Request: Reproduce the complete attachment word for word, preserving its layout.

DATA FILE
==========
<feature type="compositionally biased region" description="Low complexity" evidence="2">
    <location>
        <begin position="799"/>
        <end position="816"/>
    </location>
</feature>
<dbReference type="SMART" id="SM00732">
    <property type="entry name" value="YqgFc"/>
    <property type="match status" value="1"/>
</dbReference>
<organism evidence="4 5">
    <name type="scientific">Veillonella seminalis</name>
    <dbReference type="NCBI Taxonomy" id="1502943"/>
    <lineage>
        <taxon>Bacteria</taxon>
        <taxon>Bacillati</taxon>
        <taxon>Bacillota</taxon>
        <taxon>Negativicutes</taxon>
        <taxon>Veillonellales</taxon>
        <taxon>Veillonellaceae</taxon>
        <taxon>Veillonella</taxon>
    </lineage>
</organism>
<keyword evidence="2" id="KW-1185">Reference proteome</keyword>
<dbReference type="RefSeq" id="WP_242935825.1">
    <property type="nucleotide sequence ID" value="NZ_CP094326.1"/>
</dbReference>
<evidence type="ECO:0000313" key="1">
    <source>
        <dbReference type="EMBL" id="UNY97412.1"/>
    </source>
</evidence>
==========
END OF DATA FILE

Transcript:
<feature type="compositionally biased region" description="Low complexity" evidence="2">
    <location>
        <begin position="799"/>
        <end position="816"/>
    </location>
</feature>
<dbReference type="SMART" id="SM00732">
    <property type="entry name" value="YqgFc"/>
    <property type="match status" value="1"/>
</dbReference>
<organism evidence="4 5">
    <name type="scientific">Veillonella seminalis</name>
    <dbReference type="NCBI Taxonomy" id="1502943"/>
    <lineage>
        <taxon>Bacteria</taxon>
        <taxon>Bacillati</taxon>
        <taxon>Bacillota</taxon>
        <taxon>Negativicutes</taxon>
        <taxon>Veillonellales</taxon>
        <taxon>Veillonellaceae</taxon>
        <taxon>Veillonella</taxon>
    </lineage>
</organism>
<keyword evidence="2" id="KW-1185">Reference proteome</keyword>
<dbReference type="RefSeq" id="WP_242935825.1">
    <property type="nucleotide sequence ID" value="NZ_CP094326.1"/>
</dbReference>
<evidence type="ECO:0000313" key="1">
    <source>
        <dbReference type="EMBL" id="UNY97412.1"/>
    </source>
</evidence>